Right. Hands up, all of you who enjoy and appreciate the likes of Diana Krall and Norah Jones, but wish the former would get back to the amused appeal of demanding lovers to peel her grapes rather than going all angry adult à la her husband, and are just utterly sick of the latter's pleasant earnestness and overwhelming media presence, cutieous bootieous though she undoubtedly is. I'm hoping for quite a fair showing of palms here, even discounting those of you sealed away in headphones, headbanging to some Fugazi in righteous disgust at all this overmarketed niceness. Okay, does anyone here reckon their sort-of-jazz subgenre is going anywhere fast? Didn't think so; therefore, let us here assembled trace the smoky intimacy and perceptive melancholy that attract us back to their roots in... what's that? Country? Get out, now. Not that there's anything wrong with country *cough*. But no, I'm talking about turn-of-last-century Europe. We're going to the cabaret, kids.
And there, taking her place nervously under the soft lights whilst layers of fragrant tobacco smoke waft along aged walls of Franco-Germanic wood and conjure for the briefest of moments the indelible outlines of Dietrich and Piaf, is potentially the Next Very Big Thing in the world of dulcet damsels who reign the radio: Sylvie Lewis. Like Krall and Jones, Lewis has an overtly appealing and feminine voice that she uses (reasonably) softly and with taste, but to their reference list of Gershwin, Cole Porter, and Irving Berlin she adds Kurt Weill, Noel Coward, Lotte Lenya, and Serge Gainsbourg. The famed former trio are, of course, European expatriates (like the London-raised, LA-residing Lewis, who was educated in Italy and Switzerland), but the important connotation with the latter group is not so much a wryness in the face of the fairground drama that is an irresistible part of the battle of the sexes, as their renown as songwriters.
For, and I don't feel I can overstate this, Sylvie Lewis writes witty, touching, elegant, thoughtful, picturesque... wonderful songs. Moreover, her delivery (against a backdrop of lush strings, mournful piano, double bass, a little percussion, and some sozzled brass) shines with vulnerable affection whether saddened or bemused, with not a shred of affectation in sight. Though anyone penning a line as tongue-in-cheek charming as "you drove me to this place/and now someone's calling me a cab" is obviously as much an observer of her own songs as the listener, the emotion she invests in her creations still rings true, and descriptions or accounts that, in a more modern populist mode, would probably be cynical and slightly mean, retain under her care a reflective quality that is, at most, in her own words, bittersweet.
Here, for example, are the opening lines to "All His Exes": "All his exes gather round / they rub against my ankles / they're warm and soft / they make nice sounds / they know their pleases and their thankyous... All his exes call him up / to talk about whatever / they want advice / on boys and life / he picks them up / when they're under the weather..." There follows an evocation of the girlfriend's party from hell, where champagne is supped ("I bring my own beer") and reminiscences about the man in question exchanged ("I check my watch"). This slowly evolves into a quietly smiling exploration of the different ways in which we relate to those we used to love ("It occurred to me the other day / and I'll just have to put this bluntly / the only exes that I'm friends with / are the two that still want me"). Elsewhere, she evokes a Paris pareil with old Deano's bella Italia ("All the women there are beautiful / but the men can be quite rude / there's magic floating in the air / and sex appeal in the food... Nowhere else comes close / though other cities try / it was hard to tell the promises of Paris from the lies") only to have it become a symbol of all the romance promised by a man which never transpires.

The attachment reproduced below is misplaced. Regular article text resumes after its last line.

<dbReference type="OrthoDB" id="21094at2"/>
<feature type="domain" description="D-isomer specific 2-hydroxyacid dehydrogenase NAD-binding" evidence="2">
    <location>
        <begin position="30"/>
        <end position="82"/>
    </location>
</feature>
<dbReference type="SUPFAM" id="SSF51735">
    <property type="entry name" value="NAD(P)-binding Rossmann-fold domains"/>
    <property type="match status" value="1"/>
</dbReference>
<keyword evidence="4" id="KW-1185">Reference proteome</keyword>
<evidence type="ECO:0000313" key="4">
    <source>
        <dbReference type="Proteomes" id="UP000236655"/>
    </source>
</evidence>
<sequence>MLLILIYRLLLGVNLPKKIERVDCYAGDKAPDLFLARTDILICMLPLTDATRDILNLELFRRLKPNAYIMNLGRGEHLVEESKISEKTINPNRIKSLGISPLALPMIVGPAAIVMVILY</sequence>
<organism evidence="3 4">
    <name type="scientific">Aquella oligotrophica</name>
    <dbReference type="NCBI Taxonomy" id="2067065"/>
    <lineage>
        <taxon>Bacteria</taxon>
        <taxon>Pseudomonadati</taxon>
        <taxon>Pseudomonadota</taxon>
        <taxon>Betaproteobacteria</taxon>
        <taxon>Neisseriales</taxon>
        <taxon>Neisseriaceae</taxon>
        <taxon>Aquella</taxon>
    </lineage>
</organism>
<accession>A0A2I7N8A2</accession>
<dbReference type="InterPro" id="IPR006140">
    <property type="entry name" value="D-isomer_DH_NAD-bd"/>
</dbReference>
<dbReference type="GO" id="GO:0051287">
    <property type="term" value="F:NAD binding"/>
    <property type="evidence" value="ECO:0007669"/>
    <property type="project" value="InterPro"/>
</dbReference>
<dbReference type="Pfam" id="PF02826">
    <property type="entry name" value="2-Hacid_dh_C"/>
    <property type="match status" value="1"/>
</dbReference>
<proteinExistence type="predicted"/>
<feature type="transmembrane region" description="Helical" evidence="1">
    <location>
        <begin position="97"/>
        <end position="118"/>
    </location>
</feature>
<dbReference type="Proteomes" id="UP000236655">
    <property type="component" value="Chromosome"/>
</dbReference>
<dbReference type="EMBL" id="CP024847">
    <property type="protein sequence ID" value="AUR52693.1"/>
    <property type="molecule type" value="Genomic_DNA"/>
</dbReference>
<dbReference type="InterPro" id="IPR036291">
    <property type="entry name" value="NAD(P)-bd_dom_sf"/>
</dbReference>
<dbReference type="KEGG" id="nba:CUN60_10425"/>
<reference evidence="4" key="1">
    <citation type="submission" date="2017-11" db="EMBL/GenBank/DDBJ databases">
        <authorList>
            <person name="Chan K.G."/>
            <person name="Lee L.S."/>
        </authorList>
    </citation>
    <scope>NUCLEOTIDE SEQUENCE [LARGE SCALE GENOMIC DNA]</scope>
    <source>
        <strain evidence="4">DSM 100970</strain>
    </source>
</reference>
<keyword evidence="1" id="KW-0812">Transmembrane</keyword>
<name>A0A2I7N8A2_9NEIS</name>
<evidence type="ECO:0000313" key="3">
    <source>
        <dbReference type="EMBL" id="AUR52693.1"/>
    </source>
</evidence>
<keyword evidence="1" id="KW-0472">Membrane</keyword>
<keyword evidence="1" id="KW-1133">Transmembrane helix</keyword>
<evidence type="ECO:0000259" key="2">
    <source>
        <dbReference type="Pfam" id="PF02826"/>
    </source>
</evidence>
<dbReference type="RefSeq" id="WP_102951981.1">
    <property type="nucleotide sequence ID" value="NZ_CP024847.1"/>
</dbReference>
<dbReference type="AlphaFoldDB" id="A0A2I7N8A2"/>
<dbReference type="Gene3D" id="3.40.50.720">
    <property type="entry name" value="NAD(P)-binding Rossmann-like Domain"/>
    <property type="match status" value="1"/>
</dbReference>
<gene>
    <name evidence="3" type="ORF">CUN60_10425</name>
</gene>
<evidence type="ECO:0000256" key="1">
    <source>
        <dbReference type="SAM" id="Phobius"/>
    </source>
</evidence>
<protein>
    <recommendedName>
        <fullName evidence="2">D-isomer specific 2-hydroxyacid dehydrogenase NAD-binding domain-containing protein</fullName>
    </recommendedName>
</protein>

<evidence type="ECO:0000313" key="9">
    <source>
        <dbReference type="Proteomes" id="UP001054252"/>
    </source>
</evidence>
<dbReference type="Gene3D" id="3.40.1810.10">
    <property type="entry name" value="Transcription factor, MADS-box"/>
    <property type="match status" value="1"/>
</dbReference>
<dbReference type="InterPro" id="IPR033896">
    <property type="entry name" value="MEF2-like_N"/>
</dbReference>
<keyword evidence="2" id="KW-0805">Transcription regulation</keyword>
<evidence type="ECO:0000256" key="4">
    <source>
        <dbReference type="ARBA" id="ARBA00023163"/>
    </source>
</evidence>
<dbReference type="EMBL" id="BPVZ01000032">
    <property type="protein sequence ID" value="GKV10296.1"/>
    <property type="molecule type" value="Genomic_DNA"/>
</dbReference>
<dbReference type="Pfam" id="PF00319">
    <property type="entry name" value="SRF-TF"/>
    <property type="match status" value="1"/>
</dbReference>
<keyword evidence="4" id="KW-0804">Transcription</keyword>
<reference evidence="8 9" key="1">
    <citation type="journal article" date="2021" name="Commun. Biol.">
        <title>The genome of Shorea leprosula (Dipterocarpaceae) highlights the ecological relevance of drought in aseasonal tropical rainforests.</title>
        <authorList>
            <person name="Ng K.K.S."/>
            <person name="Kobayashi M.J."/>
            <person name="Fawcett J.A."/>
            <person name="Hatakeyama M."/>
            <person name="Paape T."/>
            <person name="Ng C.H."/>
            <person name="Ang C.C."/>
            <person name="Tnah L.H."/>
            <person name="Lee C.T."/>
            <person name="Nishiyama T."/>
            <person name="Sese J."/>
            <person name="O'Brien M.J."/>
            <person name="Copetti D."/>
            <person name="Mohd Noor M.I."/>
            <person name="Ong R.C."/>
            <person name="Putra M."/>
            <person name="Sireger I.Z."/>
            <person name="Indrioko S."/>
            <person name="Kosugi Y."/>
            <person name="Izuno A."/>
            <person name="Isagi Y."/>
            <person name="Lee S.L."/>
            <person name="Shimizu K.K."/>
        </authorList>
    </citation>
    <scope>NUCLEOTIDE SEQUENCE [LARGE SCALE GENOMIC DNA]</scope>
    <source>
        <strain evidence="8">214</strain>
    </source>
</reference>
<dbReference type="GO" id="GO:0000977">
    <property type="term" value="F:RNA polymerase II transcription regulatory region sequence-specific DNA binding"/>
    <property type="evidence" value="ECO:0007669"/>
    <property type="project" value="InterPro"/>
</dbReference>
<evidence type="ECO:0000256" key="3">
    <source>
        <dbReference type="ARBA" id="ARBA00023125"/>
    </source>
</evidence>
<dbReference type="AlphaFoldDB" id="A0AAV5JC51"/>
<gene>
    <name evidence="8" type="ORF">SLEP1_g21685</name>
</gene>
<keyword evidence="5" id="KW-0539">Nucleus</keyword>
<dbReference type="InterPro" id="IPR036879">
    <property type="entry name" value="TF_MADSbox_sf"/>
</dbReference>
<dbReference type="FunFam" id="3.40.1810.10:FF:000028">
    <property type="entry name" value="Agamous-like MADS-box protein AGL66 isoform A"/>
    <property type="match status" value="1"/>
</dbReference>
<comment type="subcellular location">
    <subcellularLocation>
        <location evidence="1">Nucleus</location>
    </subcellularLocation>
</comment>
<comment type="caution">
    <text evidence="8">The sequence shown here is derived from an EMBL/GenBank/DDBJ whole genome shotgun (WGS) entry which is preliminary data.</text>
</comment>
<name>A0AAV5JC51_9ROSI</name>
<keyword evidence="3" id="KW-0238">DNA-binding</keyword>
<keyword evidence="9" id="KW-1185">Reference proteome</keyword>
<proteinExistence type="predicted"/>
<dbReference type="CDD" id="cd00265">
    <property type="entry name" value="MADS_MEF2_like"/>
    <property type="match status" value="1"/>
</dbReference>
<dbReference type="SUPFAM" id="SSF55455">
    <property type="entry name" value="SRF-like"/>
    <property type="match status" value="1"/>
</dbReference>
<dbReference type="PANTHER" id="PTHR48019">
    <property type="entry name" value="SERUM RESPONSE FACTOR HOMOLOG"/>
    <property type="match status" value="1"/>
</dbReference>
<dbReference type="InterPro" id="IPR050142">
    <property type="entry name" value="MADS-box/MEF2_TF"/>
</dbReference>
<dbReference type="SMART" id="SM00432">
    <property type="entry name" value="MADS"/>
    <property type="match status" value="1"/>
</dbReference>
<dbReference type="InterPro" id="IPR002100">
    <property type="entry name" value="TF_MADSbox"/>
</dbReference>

Blurring the line between personal evocation and general musing with just as much aplomb is the Kipling-inspired "My Rival", which plays on the despair of a 17-year-old girl faced with the gender politics that seem to give every advantage to her 35-year-old friend/opponent, although things end on a bright note: "But there's a single ray of hope / sneaking through the blinds / for she'll be almost 60 / by the time I'm 35". Cabaret's fascination with glamour and the silver screen is also addressed, on "The Movies", where it's contrasted with Lewis's wishes to stay at home in a relationship that's heartwarming if not glitzy. I haven't really got the time to delve into her admittedly sentimental lyricism when describing New York as a metaphor for the memories of her past relationship ("New York") or when waxing philosophic and life-affirming about an evening spent together ("Old Friends"), but it's possessed of a startling poetic clarity.
And hell, should all that fail you'll still be dazzled by fragile intensity of her softness. This album won't be out until February of next year, so suffice it to say getting it this early has made being an unpaid music journalist seem fantastic once again (not that I'm bitching, boss). Hopefully my enthusiasm will stick with you until the record comes out, because I know there's no justice in this world and it might just disappear. With any luck she'll be immense and you'll pick up the endearingly titled Tangos and Tantrums after having completely forgotten my review. C'est la vie; bonne chance, ma belle.